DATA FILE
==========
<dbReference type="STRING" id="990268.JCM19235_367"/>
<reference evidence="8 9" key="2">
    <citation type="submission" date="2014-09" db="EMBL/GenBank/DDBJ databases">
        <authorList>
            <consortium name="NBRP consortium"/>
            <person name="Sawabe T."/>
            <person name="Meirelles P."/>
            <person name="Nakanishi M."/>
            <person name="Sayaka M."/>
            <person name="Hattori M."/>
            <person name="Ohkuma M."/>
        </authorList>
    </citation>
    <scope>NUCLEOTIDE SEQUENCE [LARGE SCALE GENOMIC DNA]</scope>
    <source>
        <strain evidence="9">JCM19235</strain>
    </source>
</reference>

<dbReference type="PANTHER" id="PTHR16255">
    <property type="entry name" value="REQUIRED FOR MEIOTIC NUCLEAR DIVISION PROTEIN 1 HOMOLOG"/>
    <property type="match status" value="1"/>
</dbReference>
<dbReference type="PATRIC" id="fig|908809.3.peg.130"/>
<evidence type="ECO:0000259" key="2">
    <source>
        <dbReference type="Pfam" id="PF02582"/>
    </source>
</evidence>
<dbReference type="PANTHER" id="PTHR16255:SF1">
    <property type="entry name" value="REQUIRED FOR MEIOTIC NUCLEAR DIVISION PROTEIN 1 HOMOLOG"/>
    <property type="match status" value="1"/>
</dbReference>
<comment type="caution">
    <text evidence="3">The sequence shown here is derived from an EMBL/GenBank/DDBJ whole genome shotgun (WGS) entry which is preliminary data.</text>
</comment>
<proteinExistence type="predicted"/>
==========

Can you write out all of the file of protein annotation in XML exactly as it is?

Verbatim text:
<dbReference type="STRING" id="990268.JCM19235_367"/>
<reference evidence="8 9" key="2">
    <citation type="submission" date="2014-09" db="EMBL/GenBank/DDBJ databases">
        <authorList>
            <consortium name="NBRP consortium"/>
            <person name="Sawabe T."/>
            <person name="Meirelles P."/>
            <person name="Nakanishi M."/>
            <person name="Sayaka M."/>
            <person name="Hattori M."/>
            <person name="Ohkuma M."/>
        </authorList>
    </citation>
    <scope>NUCLEOTIDE SEQUENCE [LARGE SCALE GENOMIC DNA]</scope>
    <source>
        <strain evidence="9">JCM19235</strain>
    </source>
</reference>

<dbReference type="PANTHER" id="PTHR16255">
    <property type="entry name" value="REQUIRED FOR MEIOTIC NUCLEAR DIVISION PROTEIN 1 HOMOLOG"/>
    <property type="match status" value="1"/>
</dbReference>
<dbReference type="PATRIC" id="fig|908809.3.peg.130"/>
<evidence type="ECO:0000259" key="2">
    <source>
        <dbReference type="Pfam" id="PF02582"/>
    </source>
</evidence>
<dbReference type="PANTHER" id="PTHR16255:SF1">
    <property type="entry name" value="REQUIRED FOR MEIOTIC NUCLEAR DIVISION PROTEIN 1 HOMOLOG"/>
    <property type="match status" value="1"/>
</dbReference>
<comment type="caution">
    <text evidence="3">The sequence shown here is derived from an EMBL/GenBank/DDBJ whole genome shotgun (WGS) entry which is preliminary data.</text>
</comment>
<proteinExistence type="predicted"/>